Thursday, December 17, 2020

Top ten house parties in fiction

David Leavitt's fiction has been a finalist for the PEN/Faulkner Prize, the National Book Critics' Circle Award and the LA Times Fiction Prize, and shortlisted for the IMPAC Dublin Award. His writing has appeared in the New Yorker, the New York Times, Harper's and Vogue, among other publications. He lives in Gainesville, Florida, where he is Professor of English at the University of Florida and edits the literary magazine Subtropics.

Leavitt's latest novel is Shelter in Place.

At the Guardian he tagged ten great house parties in fiction, including:
Atonement by Ian McEwan (2001)

Entertainments gone awry are a common feature of house parties in fiction. Here, the entertainment is a play written by 13-year-old Briony Tallis but wrecked by the cousins she enlists to perform in it – a humiliation that will have lasting repercussions not just for Briony herself but for her sister and her sister’s lover, Robbie Turner. As the novel moves toward its heartbreaking and heart-stopping last chapter, McEwan nudges but doesn’t quite break through fiction’s famous fourth wall.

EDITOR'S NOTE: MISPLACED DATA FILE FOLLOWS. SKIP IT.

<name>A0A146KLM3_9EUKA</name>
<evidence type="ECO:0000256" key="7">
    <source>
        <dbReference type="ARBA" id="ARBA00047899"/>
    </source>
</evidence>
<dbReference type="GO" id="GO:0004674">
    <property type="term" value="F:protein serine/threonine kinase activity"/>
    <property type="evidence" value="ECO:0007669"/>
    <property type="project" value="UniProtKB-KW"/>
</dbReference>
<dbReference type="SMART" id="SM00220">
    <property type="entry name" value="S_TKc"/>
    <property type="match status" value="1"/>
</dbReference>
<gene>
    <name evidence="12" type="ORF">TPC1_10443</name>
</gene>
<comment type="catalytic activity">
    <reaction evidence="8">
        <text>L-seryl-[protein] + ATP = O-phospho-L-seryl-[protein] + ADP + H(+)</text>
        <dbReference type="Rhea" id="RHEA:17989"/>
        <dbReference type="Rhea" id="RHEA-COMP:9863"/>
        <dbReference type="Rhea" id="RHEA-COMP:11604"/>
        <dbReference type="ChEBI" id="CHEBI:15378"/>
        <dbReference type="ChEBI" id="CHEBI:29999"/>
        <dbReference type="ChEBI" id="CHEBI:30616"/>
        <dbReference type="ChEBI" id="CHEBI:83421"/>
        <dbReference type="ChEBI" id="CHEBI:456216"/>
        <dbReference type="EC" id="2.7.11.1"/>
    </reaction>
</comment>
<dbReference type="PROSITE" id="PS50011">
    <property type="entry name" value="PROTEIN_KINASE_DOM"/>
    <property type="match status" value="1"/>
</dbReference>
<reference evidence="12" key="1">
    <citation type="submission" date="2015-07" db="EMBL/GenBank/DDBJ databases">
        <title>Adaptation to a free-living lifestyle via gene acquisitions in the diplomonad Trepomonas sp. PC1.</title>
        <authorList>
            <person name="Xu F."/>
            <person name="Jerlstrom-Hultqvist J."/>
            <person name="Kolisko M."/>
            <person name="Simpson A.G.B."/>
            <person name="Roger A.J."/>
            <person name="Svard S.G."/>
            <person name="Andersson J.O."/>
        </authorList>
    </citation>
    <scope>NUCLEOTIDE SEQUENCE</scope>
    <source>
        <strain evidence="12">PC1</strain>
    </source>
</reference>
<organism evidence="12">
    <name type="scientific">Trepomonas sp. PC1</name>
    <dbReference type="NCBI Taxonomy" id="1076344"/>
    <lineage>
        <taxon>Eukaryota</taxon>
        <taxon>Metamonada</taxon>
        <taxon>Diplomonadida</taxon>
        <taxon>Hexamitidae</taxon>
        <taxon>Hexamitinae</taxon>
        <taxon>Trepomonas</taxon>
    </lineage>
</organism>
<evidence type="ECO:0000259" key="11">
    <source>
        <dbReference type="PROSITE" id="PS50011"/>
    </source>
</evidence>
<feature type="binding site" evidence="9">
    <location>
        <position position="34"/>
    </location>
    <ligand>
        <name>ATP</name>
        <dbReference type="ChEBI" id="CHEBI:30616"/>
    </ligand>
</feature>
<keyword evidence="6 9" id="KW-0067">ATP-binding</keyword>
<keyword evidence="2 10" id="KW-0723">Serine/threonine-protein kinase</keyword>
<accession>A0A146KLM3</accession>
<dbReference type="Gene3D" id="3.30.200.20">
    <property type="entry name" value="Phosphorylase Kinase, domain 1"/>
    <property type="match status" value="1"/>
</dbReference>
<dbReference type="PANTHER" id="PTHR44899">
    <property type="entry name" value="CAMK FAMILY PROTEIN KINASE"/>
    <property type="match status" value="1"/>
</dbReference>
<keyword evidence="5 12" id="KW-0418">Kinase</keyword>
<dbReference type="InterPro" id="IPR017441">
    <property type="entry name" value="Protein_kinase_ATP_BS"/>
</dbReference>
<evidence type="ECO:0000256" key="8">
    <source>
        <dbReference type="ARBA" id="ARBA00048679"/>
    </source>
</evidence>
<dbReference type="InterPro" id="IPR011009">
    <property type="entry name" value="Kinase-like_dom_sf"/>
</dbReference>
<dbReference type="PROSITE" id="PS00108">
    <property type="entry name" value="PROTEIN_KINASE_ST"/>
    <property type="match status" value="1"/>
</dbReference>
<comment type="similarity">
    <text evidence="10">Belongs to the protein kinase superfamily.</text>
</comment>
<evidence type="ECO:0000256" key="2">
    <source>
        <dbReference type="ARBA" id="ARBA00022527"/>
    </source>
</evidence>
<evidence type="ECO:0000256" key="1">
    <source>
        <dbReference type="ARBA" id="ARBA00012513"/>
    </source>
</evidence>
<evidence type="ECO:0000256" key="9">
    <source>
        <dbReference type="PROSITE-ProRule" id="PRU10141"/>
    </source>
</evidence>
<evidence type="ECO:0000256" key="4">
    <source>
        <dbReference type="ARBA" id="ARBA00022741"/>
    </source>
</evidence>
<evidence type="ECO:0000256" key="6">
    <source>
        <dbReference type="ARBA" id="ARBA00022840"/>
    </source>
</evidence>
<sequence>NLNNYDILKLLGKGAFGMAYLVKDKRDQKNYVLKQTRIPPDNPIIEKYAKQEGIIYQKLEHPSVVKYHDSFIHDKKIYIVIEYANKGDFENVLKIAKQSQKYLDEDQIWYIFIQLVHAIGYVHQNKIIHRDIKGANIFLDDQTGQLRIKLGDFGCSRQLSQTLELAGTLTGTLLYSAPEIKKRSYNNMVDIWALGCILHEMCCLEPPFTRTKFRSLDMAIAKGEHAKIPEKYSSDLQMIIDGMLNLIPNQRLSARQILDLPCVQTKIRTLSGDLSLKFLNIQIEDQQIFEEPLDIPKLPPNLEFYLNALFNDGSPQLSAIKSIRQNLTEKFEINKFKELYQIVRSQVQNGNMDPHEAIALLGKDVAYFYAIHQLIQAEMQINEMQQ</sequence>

Read about another entry on the list.

Atonement also appears on Abbie Greaves's top ten list of books about silence, Eliza Casey's list of ten favorite stories--from film, fiction, and television--from the early 20th century, Nicci French's top ten list of dinner parties in fiction, Mark Skinner's list of ten of the best country house novels, Julia Dahl's top ten list of books about miscarriages of justice, Tim Lott's top ten list of summers in fiction, Ellen McCarthy's list of six favorite books about weddings and marriage, David Treuer's six favorite books list, Kirkus Reviews's list of eleven books whose final pages will shock you, Nicole Hill's list of eleven books in which the main character dies, Isla Blair's six best books list, Jessica Soffer's top ten list of book endings, Jane Ciabattari's list of five masterpieces of fiction that also worked as films, and on John Mullan's lists of ten of the best birthday parties in literature, ten of the best misdirected messages in literature, ten of the best scenes on London Underground, ten of the best breakages in literature, ten of the best weddings in literature, and ten of the best identical twins in fiction. It is one of Stephanie Beacham's six best books.

--Marshal Zeringue